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Nikkei jumps 3.6 percent to 5-year high led by exporters
May 7, 2013 / 7:06 AM / in 5 years

Nikkei jumps 3.6 percent to 5-year high led by exporters

* Exporters lead market after strong U.S. jobs data
    * Long-only investors buy Japanese stocks - broker
    * Mood will rely on U.S. econ data for a while - analyst

    By Ayai Tomisawa
    TOKYO, May 7 (Reuters) - The Nikkei average jumped 3.6
percent on Tuesday to break above 14,000 for the first time in
nearly five years, with exporters leading the gains after last
week's strong U.S. jobs data eased concerns over the health of
Japan's major export market.
    The Nikkei gained 486.20 points to 14,180.24, its 
highest closing level since June 2008. Markets were closed in
Japan for public holidays on Friday and Monday.
    Tuesday's rally took the benchmark above 13,988, the 61.8
percent retracement of its slide from February 2007 to October
    Exporters were notable gainers, with Sony Corp 
advancing 6.4 percent, Toyota Motor Corp rising 4.9
percent, and semiconductor equipment maker Tokyo Electron Ltd
 gaining 6.8 percent.
    Sony was the most traded stock on the main board by
turnover, while Toyota took second spot.
    The broader Topix rose 3.1 percent to 1,188.57, with
3.18 billion shares changing hands, compared to last month's
average daily volume of 4.31 billion shares.
    "People had sold and shorted Japanese stocks before the
Golden Week holidays as they wanted to take profits before the
U.S. jobs data was out," said Kyoya Okazawa, head of global
equities and commodity derivatives at BNP Paribas.
    "Strong U.S. jobs data lifted sentiment."
    The stronger-than-expected U.S. payrolls report on Friday
reignited investor confidence after weak economic data from the
euro zone and China had fueled concerns over the global growth
    "Aside from the U.S. market, there is no other cash market
they are interested in getting into besides the Japanese
market," Okazawa said.
    The United States is Japan's biggest export market, followed
closely by China.
    Investor sentiment was also helped by renewed weakness in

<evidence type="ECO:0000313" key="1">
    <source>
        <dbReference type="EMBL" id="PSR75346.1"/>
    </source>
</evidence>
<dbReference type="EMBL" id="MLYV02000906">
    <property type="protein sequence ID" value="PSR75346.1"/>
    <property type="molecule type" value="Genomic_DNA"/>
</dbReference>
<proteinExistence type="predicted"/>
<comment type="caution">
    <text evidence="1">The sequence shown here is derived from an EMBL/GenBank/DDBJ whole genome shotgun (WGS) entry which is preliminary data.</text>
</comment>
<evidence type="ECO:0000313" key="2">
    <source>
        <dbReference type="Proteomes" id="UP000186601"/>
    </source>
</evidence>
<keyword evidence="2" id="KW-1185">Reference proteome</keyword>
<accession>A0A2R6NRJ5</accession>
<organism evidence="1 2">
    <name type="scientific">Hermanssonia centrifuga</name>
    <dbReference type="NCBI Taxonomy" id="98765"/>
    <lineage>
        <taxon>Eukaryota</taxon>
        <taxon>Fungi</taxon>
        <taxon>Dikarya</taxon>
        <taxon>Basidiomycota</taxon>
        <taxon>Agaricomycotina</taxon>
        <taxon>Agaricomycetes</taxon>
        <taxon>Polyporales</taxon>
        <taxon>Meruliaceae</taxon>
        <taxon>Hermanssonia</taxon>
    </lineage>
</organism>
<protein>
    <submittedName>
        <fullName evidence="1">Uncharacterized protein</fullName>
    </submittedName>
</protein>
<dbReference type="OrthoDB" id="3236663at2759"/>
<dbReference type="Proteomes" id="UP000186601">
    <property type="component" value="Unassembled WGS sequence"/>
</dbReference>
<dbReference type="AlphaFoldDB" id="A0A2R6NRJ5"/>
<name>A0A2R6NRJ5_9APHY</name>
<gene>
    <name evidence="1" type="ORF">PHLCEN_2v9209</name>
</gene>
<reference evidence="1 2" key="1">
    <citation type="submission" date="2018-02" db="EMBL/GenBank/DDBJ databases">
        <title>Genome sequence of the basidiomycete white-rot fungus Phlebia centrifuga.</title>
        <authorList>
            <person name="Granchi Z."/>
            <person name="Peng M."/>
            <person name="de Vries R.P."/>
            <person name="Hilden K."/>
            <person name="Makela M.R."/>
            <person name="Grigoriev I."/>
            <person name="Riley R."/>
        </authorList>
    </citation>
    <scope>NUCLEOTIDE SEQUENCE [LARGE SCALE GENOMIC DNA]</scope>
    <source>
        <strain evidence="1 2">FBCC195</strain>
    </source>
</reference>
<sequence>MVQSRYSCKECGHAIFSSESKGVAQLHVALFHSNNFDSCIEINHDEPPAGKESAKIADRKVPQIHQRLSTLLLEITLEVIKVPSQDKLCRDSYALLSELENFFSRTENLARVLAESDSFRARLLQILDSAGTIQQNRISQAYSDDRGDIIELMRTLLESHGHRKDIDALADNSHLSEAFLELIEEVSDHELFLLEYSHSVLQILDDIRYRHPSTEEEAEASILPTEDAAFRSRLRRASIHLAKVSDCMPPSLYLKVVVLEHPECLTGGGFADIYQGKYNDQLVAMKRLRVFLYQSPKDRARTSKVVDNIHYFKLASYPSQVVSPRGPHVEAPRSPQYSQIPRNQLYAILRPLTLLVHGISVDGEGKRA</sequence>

the yen, which fell as low as 99.46 on Monday on the back
of the U.S. job data. The yen last traded at 98.97 yen to the
    The Japanese currency has weakened 23 percent against the
dollar since mid-November while the Nikkei has jumped 64 percent
after Prime Minister Shinzo Abe began promising to revive the
economy with expansionary monetary and fiscal policies, dubbed
as "Abenomics", during his election campaign.
    The yen's declines gathered fresh momentum after the Bank of
Japan's April 4 announcement of a radical monetary expansion
campaign to end two decades of economic stagnation.
    But market participants said that there have been worries
that Japan may face further criticism from its global trade
competitors that its aggressive monetary easing caused the yen
to weaken.
    "As soon as people think the weak yen trend is led by the
strong dollar on the back of the improving U.S. economy and not
by Japan's monetary easing, investors will be relieved and the
Nikkei will probably gain further," said Hikaru Sato, a senior
technical analyst at Daiwa Securities. 
    "Till then, the market may be swayed by U.S. economic
indicators such as retail sales, and depending on the outcome,
investors may take profits."
    He added that investors are also focused on Japanese
corporate earnings, and companies that disappoint the market
took hit a hit on Tuesday.
    Idemitsu Kosan Co Ltd fell 1.2 percent after the
oil refiner said its operating profit fell 20 percent on the
year to 110.7 billion yen ($1.11 billion) in the fiscal year
ended March 31, due to reduced refining margin.
    McDonald's Holdings Co shed 2.0 percent after the
company said its operating profit for Jan-March declined 53.3
percent on year to 3.37 billion yen, hit by rising raw material
costs due to the weakening yen.
    Of the 65 Nikkei companies that have reported quarterly
earnings so far, 54 percent of them either beat or met market
expectations, according to Thomson Reuters StarMine.

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